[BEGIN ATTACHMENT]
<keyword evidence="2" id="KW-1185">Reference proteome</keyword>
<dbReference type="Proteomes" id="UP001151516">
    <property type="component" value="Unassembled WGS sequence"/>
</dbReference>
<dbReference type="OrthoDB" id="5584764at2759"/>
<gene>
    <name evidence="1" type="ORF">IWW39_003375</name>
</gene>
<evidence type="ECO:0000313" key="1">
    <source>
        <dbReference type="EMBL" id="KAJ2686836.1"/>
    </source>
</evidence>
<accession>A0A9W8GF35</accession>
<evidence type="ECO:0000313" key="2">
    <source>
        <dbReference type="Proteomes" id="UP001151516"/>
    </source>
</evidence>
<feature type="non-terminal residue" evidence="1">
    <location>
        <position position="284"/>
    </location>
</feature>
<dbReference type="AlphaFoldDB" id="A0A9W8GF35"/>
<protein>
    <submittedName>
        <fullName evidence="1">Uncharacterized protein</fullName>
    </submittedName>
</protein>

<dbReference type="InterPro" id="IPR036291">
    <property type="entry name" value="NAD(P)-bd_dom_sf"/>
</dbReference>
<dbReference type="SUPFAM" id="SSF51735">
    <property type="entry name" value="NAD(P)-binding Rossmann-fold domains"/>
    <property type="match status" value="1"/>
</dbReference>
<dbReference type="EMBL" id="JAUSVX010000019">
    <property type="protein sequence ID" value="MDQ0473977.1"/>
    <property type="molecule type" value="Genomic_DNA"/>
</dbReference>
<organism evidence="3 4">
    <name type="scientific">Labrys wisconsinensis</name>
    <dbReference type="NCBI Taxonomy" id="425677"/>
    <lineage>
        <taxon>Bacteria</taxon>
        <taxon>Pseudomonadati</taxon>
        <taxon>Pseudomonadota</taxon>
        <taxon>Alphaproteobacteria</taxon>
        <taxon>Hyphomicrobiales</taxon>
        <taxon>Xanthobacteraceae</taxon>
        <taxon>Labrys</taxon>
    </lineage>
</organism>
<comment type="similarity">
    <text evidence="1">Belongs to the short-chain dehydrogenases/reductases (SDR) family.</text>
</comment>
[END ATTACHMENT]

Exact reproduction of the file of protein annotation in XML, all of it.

<keyword evidence="2" id="KW-1185">Reference proteome</keyword>
<dbReference type="Proteomes" id="UP001151516">
    <property type="component" value="Unassembled WGS sequence"/>
</dbReference>
<dbReference type="OrthoDB" id="5584764at2759"/>
<gene>
    <name evidence="1" type="ORF">IWW39_003375</name>
</gene>
<evidence type="ECO:0000313" key="1">
    <source>
        <dbReference type="EMBL" id="KAJ2686836.1"/>
    </source>
</evidence>
<accession>A0A9W8GF35</accession>
<evidence type="ECO:0000313" key="2">
    <source>
        <dbReference type="Proteomes" id="UP001151516"/>
    </source>
</evidence>
<feature type="non-terminal residue" evidence="1">
    <location>
        <position position="284"/>
    </location>
</feature>
<dbReference type="AlphaFoldDB" id="A0A9W8GF35"/>
<protein>
    <submittedName>
        <fullName evidence="1">Uncharacterized protein</fullName>
    </submittedName>
</protein>

<dbReference type="InterPro" id="IPR036291">
    <property type="entry name" value="NAD(P)-bd_dom_sf"/>
</dbReference>
<dbReference type="SUPFAM" id="SSF51735">
    <property type="entry name" value="NAD(P)-binding Rossmann-fold domains"/>
    <property type="match status" value="1"/>
</dbReference>
<dbReference type="EMBL" id="JAUSVX010000019">
    <property type="protein sequence ID" value="MDQ0473977.1"/>
    <property type="molecule type" value="Genomic_DNA"/>
</dbReference>
<organism evidence="3 4">
    <name type="scientific">Labrys wisconsinensis</name>
    <dbReference type="NCBI Taxonomy" id="425677"/>
    <lineage>
        <taxon>Bacteria</taxon>
        <taxon>Pseudomonadati</taxon>
        <taxon>Pseudomonadota</taxon>
        <taxon>Alphaproteobacteria</taxon>
        <taxon>Hyphomicrobiales</taxon>
        <taxon>Xanthobacteraceae</taxon>
        <taxon>Labrys</taxon>
    </lineage>
</organism>
<comment type="similarity">
    <text evidence="1">Belongs to the short-chain dehydrogenases/reductases (SDR) family.</text>
</comment>